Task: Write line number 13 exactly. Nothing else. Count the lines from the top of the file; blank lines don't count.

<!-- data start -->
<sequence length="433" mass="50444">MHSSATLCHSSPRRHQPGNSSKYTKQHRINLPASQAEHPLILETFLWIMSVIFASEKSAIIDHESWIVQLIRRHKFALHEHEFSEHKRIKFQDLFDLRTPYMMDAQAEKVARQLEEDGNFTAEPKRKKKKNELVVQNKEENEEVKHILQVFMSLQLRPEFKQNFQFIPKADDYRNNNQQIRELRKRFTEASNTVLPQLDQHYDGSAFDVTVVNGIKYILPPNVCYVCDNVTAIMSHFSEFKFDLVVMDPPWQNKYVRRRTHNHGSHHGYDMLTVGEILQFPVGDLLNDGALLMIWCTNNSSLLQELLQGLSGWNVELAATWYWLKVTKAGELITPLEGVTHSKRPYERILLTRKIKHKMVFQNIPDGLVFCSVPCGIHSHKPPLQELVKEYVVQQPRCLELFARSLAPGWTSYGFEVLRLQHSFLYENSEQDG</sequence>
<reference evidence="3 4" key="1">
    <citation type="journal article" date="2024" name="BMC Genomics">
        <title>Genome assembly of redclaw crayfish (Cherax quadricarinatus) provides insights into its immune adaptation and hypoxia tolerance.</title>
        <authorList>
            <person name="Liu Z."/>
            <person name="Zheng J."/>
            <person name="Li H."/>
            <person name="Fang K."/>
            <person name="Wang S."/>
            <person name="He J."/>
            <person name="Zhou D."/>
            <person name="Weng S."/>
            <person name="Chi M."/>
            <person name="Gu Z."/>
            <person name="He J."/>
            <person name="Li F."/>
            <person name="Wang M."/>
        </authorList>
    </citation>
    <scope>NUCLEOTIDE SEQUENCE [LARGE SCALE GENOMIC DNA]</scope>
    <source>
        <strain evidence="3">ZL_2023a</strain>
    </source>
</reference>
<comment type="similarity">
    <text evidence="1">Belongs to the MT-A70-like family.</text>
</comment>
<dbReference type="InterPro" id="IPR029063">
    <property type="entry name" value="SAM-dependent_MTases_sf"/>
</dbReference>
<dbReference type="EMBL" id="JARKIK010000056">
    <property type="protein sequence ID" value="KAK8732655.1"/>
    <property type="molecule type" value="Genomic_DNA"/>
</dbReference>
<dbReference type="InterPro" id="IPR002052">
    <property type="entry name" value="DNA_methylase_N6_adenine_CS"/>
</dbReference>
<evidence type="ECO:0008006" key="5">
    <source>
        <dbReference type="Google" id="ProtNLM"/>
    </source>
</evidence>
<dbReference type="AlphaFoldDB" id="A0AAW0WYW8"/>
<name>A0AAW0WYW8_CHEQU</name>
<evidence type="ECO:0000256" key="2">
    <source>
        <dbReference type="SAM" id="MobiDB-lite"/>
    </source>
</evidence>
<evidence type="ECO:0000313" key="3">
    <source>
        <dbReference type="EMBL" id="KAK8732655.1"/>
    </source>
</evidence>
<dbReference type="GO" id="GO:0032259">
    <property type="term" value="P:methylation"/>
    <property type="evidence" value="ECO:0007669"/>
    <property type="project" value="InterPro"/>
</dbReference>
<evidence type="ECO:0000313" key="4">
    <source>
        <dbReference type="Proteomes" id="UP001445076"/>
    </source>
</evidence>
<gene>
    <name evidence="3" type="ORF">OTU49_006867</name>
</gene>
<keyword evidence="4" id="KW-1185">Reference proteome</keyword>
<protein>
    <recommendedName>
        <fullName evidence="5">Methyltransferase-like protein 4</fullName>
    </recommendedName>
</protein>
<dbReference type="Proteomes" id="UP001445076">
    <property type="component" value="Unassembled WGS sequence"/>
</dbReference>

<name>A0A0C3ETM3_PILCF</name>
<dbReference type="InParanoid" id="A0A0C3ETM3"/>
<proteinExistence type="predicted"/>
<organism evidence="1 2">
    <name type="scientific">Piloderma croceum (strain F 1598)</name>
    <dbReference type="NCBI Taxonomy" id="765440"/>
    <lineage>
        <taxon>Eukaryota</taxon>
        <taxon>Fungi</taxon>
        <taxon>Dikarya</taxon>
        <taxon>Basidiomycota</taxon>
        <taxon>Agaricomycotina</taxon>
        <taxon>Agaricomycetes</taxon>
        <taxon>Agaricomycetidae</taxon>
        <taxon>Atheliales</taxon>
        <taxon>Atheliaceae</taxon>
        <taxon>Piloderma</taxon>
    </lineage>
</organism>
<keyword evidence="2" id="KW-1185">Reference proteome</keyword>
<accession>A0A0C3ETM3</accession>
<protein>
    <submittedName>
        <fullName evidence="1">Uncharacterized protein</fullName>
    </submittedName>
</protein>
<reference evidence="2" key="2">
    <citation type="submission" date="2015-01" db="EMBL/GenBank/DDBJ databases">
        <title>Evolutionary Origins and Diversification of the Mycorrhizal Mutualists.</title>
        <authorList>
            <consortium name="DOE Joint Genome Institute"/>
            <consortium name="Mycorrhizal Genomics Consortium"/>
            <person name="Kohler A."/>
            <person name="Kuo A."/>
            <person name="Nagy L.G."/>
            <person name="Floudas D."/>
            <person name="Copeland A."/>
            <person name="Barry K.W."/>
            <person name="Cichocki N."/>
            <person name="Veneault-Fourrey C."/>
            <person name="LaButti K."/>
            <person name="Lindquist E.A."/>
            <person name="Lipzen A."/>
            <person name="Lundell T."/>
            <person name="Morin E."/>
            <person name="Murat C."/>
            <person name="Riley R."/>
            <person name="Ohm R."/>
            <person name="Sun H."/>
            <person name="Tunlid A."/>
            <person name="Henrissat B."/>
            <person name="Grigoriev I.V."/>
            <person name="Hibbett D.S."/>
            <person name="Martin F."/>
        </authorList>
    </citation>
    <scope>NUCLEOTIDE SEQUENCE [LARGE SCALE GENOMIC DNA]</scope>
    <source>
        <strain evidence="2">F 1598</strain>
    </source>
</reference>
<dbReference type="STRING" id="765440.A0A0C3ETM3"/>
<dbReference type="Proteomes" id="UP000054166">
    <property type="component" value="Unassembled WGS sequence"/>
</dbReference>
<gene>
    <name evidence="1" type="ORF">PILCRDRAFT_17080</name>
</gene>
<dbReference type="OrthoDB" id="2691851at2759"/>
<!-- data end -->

            <person name="Weng S."/>